Inside Take: This Party (Still) Sucks
(Editor’s note: This is an opinion column from a Citified insider.)
Ok, Philadelphia. Its time for real talk. Like elderly parents with their 50-year-old son living in the basement, there’s a very serious dysfunction that needs addressing.
For us, that dysfunction is the Philadelphia Republican Party—the organization that dares not speak its name. They don’t suit-up. They don’t play. They don’t even practice. Puxatony Phil has a higher public profile.
In three months, we will choose our next mayor because Republican somnambulance has made the November general election irrelevant. Sleepwalking may exaggerate their condition in that it requires some animation.
While Democrats have candidates of every stripe, with folks coming and going, Republicans are still trying to find someone that at least a few people have heard of to venture forth as the party’s anointed nominee. Aiming admirably high, they sought out State Supreme Court Chief Justice Ron Castille but, like the offer of a kiss from someone with halitosis, the judge found it easy to turn down. Kelvin Jeremiah, Executive Director for Philadelphia Housing Authority, was approached by the party but, like so many before him, found the offer resistible. It may fall to Elmer Money to carry the neatly creased, rarely used Republican banner into the mayoral battle. Elmer seems to actually want the nod, despite the certain doom that comes with it.
Almost one year ago, Dana Spain – yes, the Dana Spain (sarcasm) – made a little news about possibly wanting to be their mayoral nominee. Ms. Spain was a registered Democrat at the time, but history shows that’s no impediment to getting the nod of Republican City Committee. In 2011, unknown Democratic Committeeperson, and optimist, Karen Brown carried the party banner in a campaign against incumbent Mayor Michael Nutter.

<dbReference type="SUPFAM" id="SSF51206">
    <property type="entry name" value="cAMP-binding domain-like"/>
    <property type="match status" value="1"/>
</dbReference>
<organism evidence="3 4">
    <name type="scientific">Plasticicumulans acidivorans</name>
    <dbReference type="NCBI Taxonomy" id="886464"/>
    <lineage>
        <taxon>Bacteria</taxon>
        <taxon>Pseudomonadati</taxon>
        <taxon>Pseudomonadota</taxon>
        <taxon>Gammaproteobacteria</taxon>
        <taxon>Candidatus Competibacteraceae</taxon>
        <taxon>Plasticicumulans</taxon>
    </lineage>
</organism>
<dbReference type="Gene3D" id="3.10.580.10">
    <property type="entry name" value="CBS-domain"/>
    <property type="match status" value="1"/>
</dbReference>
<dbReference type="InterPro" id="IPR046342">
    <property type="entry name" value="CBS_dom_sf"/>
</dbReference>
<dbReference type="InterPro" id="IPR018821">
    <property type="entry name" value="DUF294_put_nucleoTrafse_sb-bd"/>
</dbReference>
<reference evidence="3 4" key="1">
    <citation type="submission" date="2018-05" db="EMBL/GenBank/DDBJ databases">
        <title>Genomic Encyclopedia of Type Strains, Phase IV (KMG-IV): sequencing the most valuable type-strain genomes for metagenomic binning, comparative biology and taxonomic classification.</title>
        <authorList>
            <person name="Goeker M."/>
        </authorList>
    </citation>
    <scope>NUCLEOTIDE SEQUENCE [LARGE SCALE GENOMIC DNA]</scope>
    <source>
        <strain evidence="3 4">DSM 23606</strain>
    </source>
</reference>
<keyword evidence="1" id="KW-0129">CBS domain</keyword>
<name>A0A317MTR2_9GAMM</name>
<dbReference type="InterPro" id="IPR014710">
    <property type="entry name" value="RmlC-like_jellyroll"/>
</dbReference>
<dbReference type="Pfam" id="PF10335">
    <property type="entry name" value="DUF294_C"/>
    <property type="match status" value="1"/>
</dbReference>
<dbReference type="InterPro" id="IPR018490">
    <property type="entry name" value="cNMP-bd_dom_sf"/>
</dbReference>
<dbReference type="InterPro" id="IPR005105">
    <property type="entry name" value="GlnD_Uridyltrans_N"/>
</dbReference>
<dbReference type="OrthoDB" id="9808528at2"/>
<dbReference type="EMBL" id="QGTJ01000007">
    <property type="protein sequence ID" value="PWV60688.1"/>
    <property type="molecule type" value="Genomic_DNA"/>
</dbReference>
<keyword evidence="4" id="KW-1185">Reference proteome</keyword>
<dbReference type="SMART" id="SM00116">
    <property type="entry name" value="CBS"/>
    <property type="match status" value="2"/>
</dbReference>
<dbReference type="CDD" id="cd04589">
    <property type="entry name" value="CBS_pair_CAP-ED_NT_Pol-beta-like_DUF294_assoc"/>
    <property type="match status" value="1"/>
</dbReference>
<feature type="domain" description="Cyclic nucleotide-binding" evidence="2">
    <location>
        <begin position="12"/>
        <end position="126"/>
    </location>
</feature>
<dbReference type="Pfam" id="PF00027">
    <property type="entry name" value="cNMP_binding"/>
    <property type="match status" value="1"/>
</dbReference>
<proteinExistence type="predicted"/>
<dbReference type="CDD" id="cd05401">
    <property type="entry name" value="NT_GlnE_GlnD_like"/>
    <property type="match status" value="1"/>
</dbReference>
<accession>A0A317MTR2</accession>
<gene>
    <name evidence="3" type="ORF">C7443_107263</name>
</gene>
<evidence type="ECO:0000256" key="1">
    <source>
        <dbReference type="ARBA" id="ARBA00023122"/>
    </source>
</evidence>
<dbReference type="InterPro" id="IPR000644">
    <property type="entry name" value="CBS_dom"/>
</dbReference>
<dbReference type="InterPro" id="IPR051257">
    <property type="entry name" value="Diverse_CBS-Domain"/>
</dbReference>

Since the election of Democrat Richardson Dilworth, in the early 1950’s, the Republican Party has politically survived off a “minority set aside” in the Home Rule Charter Provision 2-101 entitled The Election of Councilmen. The provision guarantees two Council at Large seats for the minority party. A similar provision is made for the “minority” amongst the City Commissioners. Without competing with Democrats, or even spending one thin bitcoin, Republicans are guaranteed a measure of perpetual power.
While they’ve long abandoned goals of real governance, they richly succeed as a business model. That is, they hold vast sway over the cushy job haven known, without affection, as the Philadelphia Parking Authority. Republicans control this opaque agency and its $250 million in annual revenue. Party members, from committee people to ward leaders to candidates, earn their livings there. Its board anoints law firms to handle its unusually high number of bond issues.
It may be telling that this party was “bossed” by a man named Billy Meehan, who passed away in 1994. He inherited it from his dad, Austin Meehan, who ran the party from 1940 until his death in 1961. Both men were ultimately succeeded by Michael Meehan, son of Billy. For almost 75 years, Philly’s Republican Party has been ruled by one single family.
The stifling effect on Republican politics is an argument too obvious to bother with, but the damage to our city is more subtle, more severe. Passively robbed of a sincere two party system, we are deprived of a full politically creative range, from ideas to people to options. Our schools have long ago crumbled, we’ve got a poverty rate of 26 percent, art and libraries are under-funded and our housing stock grows old.
Mismanagement has abounded at the Sheriff’s Office, and two recently defunct offices – Board of Revision of Taxes & Clerk of Quarter Sessions. The entire Traffic Court was sent packing due to entrenched corruption and criminal types like Lee Beloff, Vince Fumo, Rick Mariano, greedy state reps and a City Treasurer all cross our stage like doomed characters in a Greek Tragedy.
One could argue that mere power does not automatically corrupt. Absolute power, grown fetid, is another matter entirely.
So folks, we have an underperforming progeny living in our basement, eluding our scrutiny, probably stealing food from our refrigerator. As parents, we understand how he got there. But, for everybody’s sake, we’ve got to get him out.
Jay McCalla has served as a city deputy managing director, a director for the Redevelopment Authority and as chief of staff to Councilman Rick Mariano. He is now a consultant.